The Fall of the GOP: Silence is Stupid

(Another take on the topic of the day. – promoted by ProgressiveCowgirl)



I recently posted this tweet on Twitter: “Memo to 2014 Dem candidates: Ask your GOP opponent his/her opinion on rape and forced birth. Your win will be assured.” It was retweeted quite a few times. And I honestly think it is a great idea. Look what happened to Akin, Mourdock, and Roger “some girls rape so easy” Rivard.

There is a recurring theme among the GOP, from Ann Coulter to Jane Norton and, most recently, Mario Nicolais (in a Lynn Bartels article) that “nobody wants to talk about social issues. They’re not important. The economy is important.” This election proved them wrong. More than 7 million women voted than in 2008. This was due in a large part to Planned Parenthood’s “Women Are Watching” campaign, and organizations such as Emily’s List. And, especially, an incumbent President who supported both reproductive freedom and equal pay for women.  

The GOP’s harsh party platform and the unprecedented amount of anti-women legislation both proposed and passed in 2011 and 2012 was unacceptable to many, many people. The GOP simply refuses to admit that reproductive freedom IS a “pocketbook issue.” Deciding when, if, and how many children to have is an economic issue. To pretend otherwise is foolish beyond belief. And yet the GOP persists in trying to restrict abortion and contraceptive access.

For young women in particular, an unplanned pregnancy can derail, or even end, educational and career plans. Young women need to decide what is right for them. Some old dinosaur of a legislator has no right to force HIS decision upon her. The GOP just doesn’t GET that.

Married women, too, like to plan their families. The GOP has NO business interfering with the relationships between doctors and patients, or with employers and employees regarding contraceptive coverage. Who really cares about their employer’s “moral conscience”? Not I. And if it would interfere with my personal family planning decisions, I would be nothing short of outraged.

So the GOP “doesn’t like to talk about these things”? Maybe it’s time to examine why, and admit that these policies, created to pander to a small but noisy extremist fringe, have failed. The GOP needs to understand that the US is not, never will be, and was never intended to be a “Christian Nation.” There is much more diversity. The views of the Christian Right have no place in politics. Separation of Church and State, remember?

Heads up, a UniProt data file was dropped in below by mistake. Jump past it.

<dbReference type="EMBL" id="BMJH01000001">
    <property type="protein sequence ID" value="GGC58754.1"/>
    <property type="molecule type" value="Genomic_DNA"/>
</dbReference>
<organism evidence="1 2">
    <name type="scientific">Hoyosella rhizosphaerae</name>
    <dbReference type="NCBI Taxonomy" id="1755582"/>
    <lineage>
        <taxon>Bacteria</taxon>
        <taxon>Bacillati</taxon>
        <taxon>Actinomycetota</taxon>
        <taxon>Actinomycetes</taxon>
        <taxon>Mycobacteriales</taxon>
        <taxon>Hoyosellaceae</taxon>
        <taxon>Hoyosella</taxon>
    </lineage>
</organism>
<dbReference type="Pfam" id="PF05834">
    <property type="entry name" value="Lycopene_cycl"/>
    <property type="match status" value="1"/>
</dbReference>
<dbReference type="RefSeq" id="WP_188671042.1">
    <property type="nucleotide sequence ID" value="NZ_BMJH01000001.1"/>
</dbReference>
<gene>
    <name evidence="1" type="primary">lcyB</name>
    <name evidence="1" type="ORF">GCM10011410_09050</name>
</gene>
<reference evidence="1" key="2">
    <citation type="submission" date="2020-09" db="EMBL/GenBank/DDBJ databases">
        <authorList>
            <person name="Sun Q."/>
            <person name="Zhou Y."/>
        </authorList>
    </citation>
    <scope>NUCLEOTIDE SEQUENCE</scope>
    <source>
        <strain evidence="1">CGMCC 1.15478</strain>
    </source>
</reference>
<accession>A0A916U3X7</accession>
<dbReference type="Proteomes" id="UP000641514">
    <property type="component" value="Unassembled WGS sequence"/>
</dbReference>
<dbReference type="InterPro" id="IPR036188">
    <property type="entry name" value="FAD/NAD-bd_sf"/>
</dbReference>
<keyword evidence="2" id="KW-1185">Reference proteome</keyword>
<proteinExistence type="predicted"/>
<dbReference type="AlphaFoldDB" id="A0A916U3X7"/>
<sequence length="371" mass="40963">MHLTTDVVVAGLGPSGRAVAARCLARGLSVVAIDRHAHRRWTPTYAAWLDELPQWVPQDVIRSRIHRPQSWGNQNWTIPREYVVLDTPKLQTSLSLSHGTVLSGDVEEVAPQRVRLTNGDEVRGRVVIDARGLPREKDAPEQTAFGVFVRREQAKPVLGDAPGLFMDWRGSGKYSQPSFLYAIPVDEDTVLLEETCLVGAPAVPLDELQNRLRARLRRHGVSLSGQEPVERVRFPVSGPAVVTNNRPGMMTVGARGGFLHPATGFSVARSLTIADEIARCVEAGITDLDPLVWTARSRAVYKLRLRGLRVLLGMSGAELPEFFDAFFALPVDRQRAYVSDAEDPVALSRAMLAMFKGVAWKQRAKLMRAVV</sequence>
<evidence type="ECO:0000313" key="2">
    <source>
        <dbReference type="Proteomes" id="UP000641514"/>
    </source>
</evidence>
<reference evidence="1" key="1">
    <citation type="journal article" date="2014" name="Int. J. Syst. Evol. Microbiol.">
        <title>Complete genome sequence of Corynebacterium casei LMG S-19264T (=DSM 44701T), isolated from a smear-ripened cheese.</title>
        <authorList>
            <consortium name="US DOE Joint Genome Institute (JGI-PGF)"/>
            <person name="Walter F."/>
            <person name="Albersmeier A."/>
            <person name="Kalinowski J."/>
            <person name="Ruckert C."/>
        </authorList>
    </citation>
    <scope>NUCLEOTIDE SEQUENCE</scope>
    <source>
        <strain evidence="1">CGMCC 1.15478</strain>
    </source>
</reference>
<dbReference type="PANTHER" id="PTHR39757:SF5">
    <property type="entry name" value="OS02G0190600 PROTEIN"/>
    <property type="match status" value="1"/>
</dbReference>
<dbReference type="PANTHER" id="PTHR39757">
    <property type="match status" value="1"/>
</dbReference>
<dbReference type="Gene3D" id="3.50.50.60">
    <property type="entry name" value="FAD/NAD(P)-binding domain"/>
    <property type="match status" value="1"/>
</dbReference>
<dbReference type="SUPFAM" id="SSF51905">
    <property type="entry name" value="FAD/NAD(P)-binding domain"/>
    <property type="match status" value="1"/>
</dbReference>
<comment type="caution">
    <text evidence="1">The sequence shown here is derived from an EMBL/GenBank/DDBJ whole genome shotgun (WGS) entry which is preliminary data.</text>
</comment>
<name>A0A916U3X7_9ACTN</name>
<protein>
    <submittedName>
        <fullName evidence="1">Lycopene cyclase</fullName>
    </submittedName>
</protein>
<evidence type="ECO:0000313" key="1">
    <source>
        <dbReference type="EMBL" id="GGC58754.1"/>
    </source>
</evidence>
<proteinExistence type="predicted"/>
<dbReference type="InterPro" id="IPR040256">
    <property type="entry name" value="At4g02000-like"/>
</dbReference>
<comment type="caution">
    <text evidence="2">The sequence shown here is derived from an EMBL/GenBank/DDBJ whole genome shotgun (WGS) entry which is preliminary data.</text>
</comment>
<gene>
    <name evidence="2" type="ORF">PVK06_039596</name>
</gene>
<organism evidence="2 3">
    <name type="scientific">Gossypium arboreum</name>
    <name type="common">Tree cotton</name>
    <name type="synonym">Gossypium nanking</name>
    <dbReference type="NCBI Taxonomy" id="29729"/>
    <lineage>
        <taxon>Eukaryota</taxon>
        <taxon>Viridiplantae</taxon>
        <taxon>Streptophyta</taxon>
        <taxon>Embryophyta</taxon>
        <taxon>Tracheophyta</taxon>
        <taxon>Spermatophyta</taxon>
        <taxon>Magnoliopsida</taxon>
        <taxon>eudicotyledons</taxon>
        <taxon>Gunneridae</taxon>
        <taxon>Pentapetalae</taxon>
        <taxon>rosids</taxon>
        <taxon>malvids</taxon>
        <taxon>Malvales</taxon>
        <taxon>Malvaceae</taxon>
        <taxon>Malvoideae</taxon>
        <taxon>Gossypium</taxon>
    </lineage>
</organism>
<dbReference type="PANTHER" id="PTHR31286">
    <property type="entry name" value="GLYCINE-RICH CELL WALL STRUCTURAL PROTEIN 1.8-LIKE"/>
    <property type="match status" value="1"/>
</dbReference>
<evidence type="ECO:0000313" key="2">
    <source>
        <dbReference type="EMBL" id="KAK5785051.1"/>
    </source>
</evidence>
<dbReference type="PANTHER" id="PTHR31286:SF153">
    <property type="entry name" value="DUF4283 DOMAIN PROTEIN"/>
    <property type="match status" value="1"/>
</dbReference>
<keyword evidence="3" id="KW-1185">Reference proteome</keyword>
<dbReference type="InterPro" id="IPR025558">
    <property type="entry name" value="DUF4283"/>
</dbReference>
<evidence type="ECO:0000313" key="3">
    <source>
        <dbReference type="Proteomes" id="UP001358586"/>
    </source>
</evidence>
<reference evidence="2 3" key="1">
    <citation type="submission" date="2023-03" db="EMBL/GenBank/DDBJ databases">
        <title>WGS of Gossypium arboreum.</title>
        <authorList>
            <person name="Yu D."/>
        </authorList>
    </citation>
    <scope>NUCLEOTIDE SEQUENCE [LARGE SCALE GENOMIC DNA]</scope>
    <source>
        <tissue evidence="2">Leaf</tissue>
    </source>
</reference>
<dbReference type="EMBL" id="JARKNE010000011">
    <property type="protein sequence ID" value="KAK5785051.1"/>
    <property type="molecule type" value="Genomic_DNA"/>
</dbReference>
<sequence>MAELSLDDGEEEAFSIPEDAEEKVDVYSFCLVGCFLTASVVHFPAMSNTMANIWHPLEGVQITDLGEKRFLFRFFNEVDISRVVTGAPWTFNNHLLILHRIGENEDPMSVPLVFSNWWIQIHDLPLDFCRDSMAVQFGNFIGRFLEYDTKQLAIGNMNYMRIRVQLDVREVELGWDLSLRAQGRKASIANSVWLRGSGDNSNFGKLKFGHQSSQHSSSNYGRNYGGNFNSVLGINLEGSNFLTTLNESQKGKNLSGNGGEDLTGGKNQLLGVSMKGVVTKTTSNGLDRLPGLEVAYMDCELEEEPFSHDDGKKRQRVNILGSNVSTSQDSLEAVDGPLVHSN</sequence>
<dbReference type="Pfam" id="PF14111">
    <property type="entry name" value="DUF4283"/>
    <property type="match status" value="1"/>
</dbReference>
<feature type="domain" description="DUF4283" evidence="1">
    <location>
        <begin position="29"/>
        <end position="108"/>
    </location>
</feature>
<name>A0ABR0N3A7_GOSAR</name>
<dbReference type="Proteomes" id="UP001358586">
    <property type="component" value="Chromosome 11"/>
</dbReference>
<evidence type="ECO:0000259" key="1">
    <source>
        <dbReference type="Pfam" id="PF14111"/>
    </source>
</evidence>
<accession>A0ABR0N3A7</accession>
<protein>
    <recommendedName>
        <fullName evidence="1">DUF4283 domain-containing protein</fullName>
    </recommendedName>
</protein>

The GOP can hardly expect to continue sneakily trying to pass garbage, like Chris Holbert’s insane attempt to attach an anti-abortion measure to the bi-partisan budget, and not get soundly smacked for it. Women ARE watching, and we DID “Remember in November.” So did the men who love and respect us. And we will again, in 2014 and 2016, until the anti-choice dinosaurs are gone.

And good luck pandering to Latinos and LGBT people. I was utterly revolted by Frank McNulty’s shenanigans over civil unions last year, and am beyond thrilled that Mark Ferrandino is the new Speaker. He will be excellent :) The Latino vote pushed Colorado blue :) Why? The harsh GOP rhetoric. In closing, I leave you with this: http://www.dailykos.com/story/…

11 Community Comments, Facebook Comments

  1. Mario_Nicolais says:

    I don’t usually comment here, but thought I’d just clarify. What I said to the Denver Post is actually the exact opposite – not only do Republicans need to be prepared to discuss social issues, but they should expect it.

    Maybe you just saw the first part of the quote where I am para-phrasing what I have heard from many people. My view is expressed in the second part of the quote, the part about compassion.

    That, and after last session I don’t believe anyone could accuse me personally of running and hiding from social issues. ;)

    Here is the actual full quote I gave:

    “I know that there are a lot of Republicans who have said, ‘Look, why do we even have to talk about this? Can’t we just talk about jobs and the economy? That’s the important part,’ ” Nicolais said.

    “But when people don’t trust you to be compassionate about the people they love and the people they want to spend their lives with, they’re certainly not going to trust you to be compassionate about jobs and the economy.”

    Read more: Colorado Republicans examine what went wrong, what needs to change – The Denver Post http://www.denverpost.com/poli

    Read The Denver Post’s Terms of Use of its content: http://www.denverpost.com/term

    Anyway, no harm, no foul. Just want to be clear where I stand.

    • jeantinley says:

      I did read the whole quote, but only used the first part because many Republicans have claimed that social issues weren’t relevant. I am a life-long Republican, and very unhappy with the party. My choices now are to either help reform, or turn my back and register as a Dem. Or stay and vote Dem.  

      • Mario_Nicolais says:

        Trust me, I’ve learned to grow a very thick skin. But I didn’t believe you had any malicious motive in any event.

        Also, I think you’re original post could actually be taken to mean exactly what I had said, it just seemed a bit ambiguous – as though I may have been one of the GOP trying to avoid these questions. Hence the “clarification.” :)

        • jeantinley says: